“At the beginning of the year, we had a full order book in terms of events and then lockdown happened. All our events disappeared overnight and there was pure, blind panic. I remember walking around thinking: ‘I’m damned if I’m going to go down without a fight,’ and after my 24-hour panic we did a couple of things. 

“I realised I needed 500 people to buy eight meals a month. A lot of locals said: ‘You know what, we’ll buy a monthly subscription box for however many months you want us to.’ So that happened straight away and took some pressure off. The other thing was to immediately push as much as we could online. We invested quite a lot in a robust website that was up and running within a week.

“Lockdown was announced on 23 March, and on 1 April we sold more online than we had in the past nine months put together. We pack the food in insulated boxes at -18°C and it’s delivered overnight by courier to arrive around midday. It can be frozen for six months or refrigerated for two days.

“We’ve been working 16-hour shifts – production has gone up, but because of social distancing you can’t simply put more people in the kitchen. Our community has been incredibly generous, donating money so we were able to make 500 free meals for half-term, which the council distributed. 

“We’ve also expanded into making ice creams and chutneys, which have won Great Taste awards. In September we won South East Great British Food & Drink Entrepreneur of the Year. We just haven’t stopped.” 

“There’s been a shift towards larger pack sizes”

James O’Neill is principal consultant at Proxima, a procurement and supply chain consulting firm in London

“We advise a number of FTSE 100 food manufacturers on procurement and logistics strategy to see how they can improve productivity, be more innovative, meet customer needs better and be more sustainable while keeping an eye on their cost base. These things don’t stop because of Covid-19.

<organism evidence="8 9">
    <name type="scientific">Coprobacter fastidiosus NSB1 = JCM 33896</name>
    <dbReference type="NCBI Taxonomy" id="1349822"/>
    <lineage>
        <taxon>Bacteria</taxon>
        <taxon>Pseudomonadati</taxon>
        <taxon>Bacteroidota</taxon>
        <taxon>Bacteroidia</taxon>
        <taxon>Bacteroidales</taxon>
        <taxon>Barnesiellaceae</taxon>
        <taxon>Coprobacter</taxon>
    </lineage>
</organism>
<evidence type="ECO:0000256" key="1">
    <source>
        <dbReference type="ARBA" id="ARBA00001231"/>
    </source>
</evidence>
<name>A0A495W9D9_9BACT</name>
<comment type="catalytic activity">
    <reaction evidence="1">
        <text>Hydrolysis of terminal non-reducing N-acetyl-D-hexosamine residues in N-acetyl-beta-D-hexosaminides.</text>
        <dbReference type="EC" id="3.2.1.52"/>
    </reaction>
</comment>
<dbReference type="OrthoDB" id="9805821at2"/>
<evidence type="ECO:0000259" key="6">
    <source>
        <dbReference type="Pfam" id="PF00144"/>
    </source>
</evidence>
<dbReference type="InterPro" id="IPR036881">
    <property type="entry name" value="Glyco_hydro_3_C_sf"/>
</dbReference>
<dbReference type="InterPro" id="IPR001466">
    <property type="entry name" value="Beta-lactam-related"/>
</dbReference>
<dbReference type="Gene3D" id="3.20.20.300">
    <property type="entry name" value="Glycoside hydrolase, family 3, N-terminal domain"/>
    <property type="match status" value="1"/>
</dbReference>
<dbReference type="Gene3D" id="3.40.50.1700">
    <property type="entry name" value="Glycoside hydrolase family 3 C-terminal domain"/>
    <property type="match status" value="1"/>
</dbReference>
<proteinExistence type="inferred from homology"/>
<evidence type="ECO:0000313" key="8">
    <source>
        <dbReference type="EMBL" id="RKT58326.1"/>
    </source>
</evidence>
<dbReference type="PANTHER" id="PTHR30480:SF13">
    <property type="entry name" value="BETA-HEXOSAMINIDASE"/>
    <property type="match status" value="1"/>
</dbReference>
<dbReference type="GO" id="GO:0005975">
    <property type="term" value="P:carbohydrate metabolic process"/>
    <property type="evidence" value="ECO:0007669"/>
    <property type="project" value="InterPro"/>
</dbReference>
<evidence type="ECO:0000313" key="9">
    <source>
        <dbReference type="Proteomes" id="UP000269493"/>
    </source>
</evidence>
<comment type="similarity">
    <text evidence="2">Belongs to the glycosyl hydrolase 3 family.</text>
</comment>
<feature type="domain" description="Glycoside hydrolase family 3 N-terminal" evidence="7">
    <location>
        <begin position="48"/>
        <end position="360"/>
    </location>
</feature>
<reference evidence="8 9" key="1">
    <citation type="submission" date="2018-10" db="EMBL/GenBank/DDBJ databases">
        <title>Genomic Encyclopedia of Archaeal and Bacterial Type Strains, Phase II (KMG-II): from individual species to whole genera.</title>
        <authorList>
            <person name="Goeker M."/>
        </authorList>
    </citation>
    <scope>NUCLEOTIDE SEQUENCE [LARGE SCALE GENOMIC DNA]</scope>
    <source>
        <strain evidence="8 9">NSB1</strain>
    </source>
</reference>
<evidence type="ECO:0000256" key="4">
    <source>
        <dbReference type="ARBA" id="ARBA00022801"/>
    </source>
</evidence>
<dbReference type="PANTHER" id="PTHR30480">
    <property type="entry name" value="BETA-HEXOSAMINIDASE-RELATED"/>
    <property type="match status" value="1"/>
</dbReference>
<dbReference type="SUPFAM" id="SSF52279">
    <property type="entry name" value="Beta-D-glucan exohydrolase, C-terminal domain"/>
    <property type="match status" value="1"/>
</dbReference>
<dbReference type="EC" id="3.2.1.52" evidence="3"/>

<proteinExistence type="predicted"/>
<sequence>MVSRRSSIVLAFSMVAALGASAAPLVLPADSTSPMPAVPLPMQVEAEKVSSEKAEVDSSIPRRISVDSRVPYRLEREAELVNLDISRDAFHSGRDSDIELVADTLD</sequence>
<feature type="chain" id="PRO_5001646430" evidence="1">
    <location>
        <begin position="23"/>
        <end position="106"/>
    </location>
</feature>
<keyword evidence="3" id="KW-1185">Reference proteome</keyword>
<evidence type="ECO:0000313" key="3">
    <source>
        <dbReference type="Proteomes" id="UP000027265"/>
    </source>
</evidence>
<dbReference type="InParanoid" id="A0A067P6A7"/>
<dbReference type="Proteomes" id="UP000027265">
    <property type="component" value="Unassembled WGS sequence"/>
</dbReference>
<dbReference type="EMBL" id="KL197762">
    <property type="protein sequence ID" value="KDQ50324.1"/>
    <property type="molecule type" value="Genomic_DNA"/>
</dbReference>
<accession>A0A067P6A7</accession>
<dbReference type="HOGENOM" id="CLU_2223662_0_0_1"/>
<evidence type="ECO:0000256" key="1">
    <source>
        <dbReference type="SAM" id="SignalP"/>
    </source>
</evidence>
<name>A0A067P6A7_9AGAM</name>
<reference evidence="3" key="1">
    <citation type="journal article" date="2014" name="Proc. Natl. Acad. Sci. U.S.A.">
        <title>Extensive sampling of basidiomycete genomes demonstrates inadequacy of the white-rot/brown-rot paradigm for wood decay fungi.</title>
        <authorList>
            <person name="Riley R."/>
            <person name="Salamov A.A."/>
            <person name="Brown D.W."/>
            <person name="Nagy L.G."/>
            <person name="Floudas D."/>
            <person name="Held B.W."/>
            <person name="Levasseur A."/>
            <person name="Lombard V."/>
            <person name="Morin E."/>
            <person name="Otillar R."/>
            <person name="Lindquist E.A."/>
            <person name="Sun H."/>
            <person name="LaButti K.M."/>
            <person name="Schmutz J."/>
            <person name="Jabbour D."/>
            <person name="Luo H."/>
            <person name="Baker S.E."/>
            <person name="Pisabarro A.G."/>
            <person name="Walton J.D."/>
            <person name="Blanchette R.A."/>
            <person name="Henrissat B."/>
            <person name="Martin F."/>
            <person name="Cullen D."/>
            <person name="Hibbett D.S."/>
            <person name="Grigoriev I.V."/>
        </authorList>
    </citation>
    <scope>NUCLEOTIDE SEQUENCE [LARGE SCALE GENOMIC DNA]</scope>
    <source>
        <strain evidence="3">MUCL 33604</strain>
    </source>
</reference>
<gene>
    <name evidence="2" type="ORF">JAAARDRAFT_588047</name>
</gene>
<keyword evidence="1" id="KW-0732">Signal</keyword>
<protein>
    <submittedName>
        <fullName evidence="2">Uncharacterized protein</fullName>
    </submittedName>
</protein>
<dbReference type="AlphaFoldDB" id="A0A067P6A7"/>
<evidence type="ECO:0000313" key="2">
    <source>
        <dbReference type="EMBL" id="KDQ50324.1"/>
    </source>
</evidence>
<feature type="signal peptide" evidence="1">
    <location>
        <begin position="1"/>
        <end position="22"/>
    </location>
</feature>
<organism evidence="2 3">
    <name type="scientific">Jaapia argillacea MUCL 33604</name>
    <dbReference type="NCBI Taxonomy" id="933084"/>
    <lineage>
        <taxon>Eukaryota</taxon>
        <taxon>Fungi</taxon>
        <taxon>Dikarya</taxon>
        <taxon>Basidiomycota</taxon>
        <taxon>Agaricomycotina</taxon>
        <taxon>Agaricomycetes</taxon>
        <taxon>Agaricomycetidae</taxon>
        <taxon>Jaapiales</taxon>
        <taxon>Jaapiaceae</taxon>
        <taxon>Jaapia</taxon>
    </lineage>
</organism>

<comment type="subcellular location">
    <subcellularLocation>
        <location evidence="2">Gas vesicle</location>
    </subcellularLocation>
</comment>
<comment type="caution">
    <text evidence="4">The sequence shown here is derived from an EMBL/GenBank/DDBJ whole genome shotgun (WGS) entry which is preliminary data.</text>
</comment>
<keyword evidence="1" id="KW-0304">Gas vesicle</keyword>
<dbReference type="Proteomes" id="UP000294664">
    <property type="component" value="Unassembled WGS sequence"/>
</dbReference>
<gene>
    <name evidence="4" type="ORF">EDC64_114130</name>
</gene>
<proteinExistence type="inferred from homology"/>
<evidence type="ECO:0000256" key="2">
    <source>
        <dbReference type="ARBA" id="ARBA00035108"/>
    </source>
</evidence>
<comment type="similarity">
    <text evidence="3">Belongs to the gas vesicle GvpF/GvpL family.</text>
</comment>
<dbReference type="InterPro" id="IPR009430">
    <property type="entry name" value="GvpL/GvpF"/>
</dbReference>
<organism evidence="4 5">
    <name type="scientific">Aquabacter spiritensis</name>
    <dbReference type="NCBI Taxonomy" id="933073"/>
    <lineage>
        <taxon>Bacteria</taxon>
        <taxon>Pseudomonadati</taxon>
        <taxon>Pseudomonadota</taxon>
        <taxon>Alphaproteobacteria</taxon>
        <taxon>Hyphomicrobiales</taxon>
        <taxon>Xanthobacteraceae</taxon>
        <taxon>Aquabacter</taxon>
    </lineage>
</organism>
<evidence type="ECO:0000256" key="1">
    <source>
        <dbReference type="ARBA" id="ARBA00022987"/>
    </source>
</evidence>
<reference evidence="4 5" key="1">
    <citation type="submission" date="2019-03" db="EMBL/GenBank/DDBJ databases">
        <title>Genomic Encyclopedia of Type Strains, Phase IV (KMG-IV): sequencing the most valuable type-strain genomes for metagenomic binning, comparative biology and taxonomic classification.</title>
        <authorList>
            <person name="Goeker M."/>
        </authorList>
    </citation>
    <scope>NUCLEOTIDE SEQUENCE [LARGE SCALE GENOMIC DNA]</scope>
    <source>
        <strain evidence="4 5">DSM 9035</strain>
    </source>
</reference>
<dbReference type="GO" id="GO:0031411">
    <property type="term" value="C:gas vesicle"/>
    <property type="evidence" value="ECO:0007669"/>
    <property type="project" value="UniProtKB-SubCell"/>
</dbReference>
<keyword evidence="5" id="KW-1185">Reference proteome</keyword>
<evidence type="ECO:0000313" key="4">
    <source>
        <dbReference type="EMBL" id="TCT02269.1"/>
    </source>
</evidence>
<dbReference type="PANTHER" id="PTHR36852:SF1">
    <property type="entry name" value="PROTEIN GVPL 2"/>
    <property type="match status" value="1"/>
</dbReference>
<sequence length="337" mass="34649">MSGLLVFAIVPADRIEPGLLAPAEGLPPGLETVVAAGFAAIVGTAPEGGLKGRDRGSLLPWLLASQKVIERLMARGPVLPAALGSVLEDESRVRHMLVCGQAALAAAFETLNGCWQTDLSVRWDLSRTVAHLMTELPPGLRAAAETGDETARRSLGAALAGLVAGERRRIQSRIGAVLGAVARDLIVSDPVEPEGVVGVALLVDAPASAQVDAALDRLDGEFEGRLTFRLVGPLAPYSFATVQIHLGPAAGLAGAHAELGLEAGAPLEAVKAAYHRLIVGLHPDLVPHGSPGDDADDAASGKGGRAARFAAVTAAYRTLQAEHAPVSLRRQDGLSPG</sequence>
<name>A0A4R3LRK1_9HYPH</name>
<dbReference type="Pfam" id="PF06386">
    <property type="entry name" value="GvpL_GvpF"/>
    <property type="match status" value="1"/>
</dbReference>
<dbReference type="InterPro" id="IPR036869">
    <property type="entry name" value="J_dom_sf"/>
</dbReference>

“For instance, a major bakery manufacturer we work with has seen a significant shift towards larger pack sizes as consumers combine fewer trips, larger basket sizes and consumption in the home. 

“And, in the cake market, we’ve seen retailers pivot towards whole cakes, which has seen a sharp increase in sales as customers have moved away from single pieces that are typically consumed in packed lunches or on the go.  

“Like many market segments, the retail sector is going through a turbulent time with footfall significantly down for many retailers. In response, we’ve seen some of our food manufacturing clients streamlining their ranges to minimise costs.

“We’ve looked at how food manufacturers can reconfigure their ordering strategy and run multiple products as part of a single batch, which enables a supplier to achieve economies of scale in their production process and in turn pass that back to the customer. 

“We’ve also started to drive greater levels of automation on food manufacturers’ packing lines because it helps with social distancing and greater efficiency, consistency of output, and process optimisation. You get some downsides in terms of the impact on people but there’s an element of freeing employees up to do the right kind of work. An organisation has to remain fit for the future and you have to take in these improvements where you see them.”